The sweeping changes from Texas House Bill 3 (HB3) have significant implications for all educators and districts across the state.
The law prioritizes early literacy and is intended to improve reading outcomes. HB3 requires teachers to attend reading academies and train on the science of teaching reading. In addition, school boards are required to adopt and monitor early childhood literacy and ensure “the use of a systematic phonics continuum.”
It would be hard to overstate what a great opportunity this is for Texas students. Good literacy instruction begins and ends with utilizing best practices in teaching strategy and access to evidence-based curriculum. The science of reading is firmly based on research conducted over decades.1 With increased emphasis on systematic phonics instruction and a focus on the decoding and sight words—important skills for growth and competence in reading—educators have a real opportunity to build strong readers across the state.
“There is no question that instruction in decoding leads to better readers. To develop as readers, students need instruction in the foundational skills to decode text and comprehension skills to make meaning of text,” said Emily Hanford, senior education correspondent at American Public Media.2
As author and literacy expert Louisa Moats, EdD said in a recent conversation with Collaborative Classroom, “We consolidated the research on what it takes to teach children to read way back in the early 1990s, and yet today a majority of teachers still haven’t been given the knowledge or instruction to effectively teach children to read.”3 Now that Texas educators have the opportunity to engage deeply with research-based literacy instruction, there is a new urgency to deliver powerful, accelerative, and effective resources to support this new learning.
In my own work as a K–8 reading interventionist in Texas, I found that my students needed to learn how to lift words up off the page in order to move on to the more complex tasks of language comprehension.
I grappled with how to best meet my diverse students at their point of need, and how to then assess and manage their growth. I was given many different resources, some better than others, but none were exactly what I felt was needed to quickly improve the accuracy and fluency of my students.
Because many of the students I served in Tier III intervention struggled with foundational skills, my instructional focus remained mainly on the word recognition strand of Scarborough’s Rope (Phonological Awareness, Decoding, and Sight Recognition). With such a high intensity of need – especially evident in my 4–8 students – I knew that I must employ an explicit, systematic approach, with a tight scope and sequence.
My district, Keller ISD in Keller, Texas, adopted SIPPS (Systematic Instruction in Phonological Awareness, Phonics, and Sight Words) to support classroom efforts. SIPPS provided a structured literacy approach to foundational skills instruction through explicit instructional routines focused on phonological awareness, spelling-sounds, and sight words, with immediate application to reading connected text and to spelling.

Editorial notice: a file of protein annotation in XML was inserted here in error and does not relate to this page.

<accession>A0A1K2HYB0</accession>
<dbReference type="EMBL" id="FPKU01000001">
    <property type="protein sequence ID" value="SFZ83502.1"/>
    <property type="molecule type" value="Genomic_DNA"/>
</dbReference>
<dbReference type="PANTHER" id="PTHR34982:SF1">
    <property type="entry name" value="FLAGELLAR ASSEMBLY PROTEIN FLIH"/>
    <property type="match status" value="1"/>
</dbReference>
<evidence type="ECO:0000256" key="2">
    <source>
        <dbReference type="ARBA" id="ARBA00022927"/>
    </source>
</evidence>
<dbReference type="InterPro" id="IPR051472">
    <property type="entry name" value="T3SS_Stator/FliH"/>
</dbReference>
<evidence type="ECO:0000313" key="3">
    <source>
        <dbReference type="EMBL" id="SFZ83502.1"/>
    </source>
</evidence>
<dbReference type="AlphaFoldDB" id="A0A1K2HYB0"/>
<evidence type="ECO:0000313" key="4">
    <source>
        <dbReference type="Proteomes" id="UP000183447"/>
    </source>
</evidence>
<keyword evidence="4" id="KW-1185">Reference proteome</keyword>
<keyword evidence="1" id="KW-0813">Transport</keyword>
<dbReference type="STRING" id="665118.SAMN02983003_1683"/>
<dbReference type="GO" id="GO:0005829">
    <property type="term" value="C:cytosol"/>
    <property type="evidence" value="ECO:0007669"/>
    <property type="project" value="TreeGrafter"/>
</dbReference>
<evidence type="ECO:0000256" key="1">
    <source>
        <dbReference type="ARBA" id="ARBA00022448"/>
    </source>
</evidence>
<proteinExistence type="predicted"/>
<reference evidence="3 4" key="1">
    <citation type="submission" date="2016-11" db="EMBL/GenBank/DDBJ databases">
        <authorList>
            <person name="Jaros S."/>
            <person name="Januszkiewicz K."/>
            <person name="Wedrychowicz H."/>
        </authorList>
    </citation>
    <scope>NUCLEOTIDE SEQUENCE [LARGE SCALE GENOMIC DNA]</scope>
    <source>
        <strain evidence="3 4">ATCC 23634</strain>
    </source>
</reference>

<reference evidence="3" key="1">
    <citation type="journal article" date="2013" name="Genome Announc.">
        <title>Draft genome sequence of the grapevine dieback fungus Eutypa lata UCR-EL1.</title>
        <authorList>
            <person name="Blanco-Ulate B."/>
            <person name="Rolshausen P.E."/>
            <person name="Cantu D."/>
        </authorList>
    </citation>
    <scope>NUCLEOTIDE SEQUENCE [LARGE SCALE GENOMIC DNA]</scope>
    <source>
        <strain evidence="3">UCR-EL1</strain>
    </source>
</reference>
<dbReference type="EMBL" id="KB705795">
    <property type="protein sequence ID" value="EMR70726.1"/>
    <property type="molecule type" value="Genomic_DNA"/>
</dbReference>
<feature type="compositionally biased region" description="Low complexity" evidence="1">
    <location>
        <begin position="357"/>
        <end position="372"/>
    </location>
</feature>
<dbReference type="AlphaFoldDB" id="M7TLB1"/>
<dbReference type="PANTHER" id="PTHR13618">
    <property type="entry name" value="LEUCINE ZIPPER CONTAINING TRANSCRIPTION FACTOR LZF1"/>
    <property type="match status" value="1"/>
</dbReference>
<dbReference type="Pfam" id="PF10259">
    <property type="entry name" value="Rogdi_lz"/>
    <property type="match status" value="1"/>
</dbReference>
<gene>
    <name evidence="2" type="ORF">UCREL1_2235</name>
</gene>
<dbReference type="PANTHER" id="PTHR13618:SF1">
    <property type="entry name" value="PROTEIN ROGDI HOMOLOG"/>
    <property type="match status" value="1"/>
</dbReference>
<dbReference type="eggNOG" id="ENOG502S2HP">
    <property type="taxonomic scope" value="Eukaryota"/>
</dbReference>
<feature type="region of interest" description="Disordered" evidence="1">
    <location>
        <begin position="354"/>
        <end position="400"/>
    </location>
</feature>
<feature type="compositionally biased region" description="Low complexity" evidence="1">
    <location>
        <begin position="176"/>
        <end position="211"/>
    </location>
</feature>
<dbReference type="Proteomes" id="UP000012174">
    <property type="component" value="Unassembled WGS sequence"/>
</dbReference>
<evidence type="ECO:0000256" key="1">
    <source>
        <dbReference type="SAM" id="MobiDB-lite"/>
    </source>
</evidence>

Although learning to navigate new resources does take time and preparation, I found that the lessons in SIPPS were clear and easy to follow. Everything I needed was at my fingertips. With its predictable components and appropriate pacing, the SIPPS program allowed my students to see that this work was valuable and they became very engaged. They were learning how to decode independently to be able to successfully access text, and soon became enthusiastic readers.
In addition, SIPPS had the systematic scope and sequence that I had been trying to find, or create myself. Each SIPPS level corresponds to a specific stage of reading development—simple alphabetic, spelling pattern, and polysyllabic/morphemic—using an accelerative approach to support students who struggle with decoding.
HB3 gives Texas educators the opportunity to devote significant time and energy into literacy instruction, and also makes delivering a powerful and efficient resource to support this new learning a top priority. With accelerative foundational skills and phonics programs like SIPPS, I believe Texas can absolutely deliver on this opportunity and improve early literacy outcomes for its students.
“SIPPS has something that I’m always looking for in programs: The authors understand phonology and the distinguishing features of classes of phonemes, which is so important because certain speech sounds can be easily confused with other speech sounds, and the instruction needs to teach children how to distinguish these sounds without overloading them with too much information,” said Dr. Moats. 4
Texas House Bill 3 requires districts to implement phonics resources that:
- Introduce new concepts in a purposeful sequence, through structured lessons that move from simple to more complex
- Introduce phonics concepts directly through demonstration and use of clear language in scripted lessons
- Include explanation, modeling, and guided practice, with opportunities to practice new learning with immediate feedback
- Occur in whole group, small group, or individual instructional settings
- Utilize diagnostic assessments and progress monitoring data to inform instruction
2 Hanford, E. (2018). “Hard words: Why aren’t kids being taught to read?” APM Reports. Retrieved from https://www.apmreports.org/story/2018/09/10/hard-words-why-american-kids-arent-being-taught-to-read?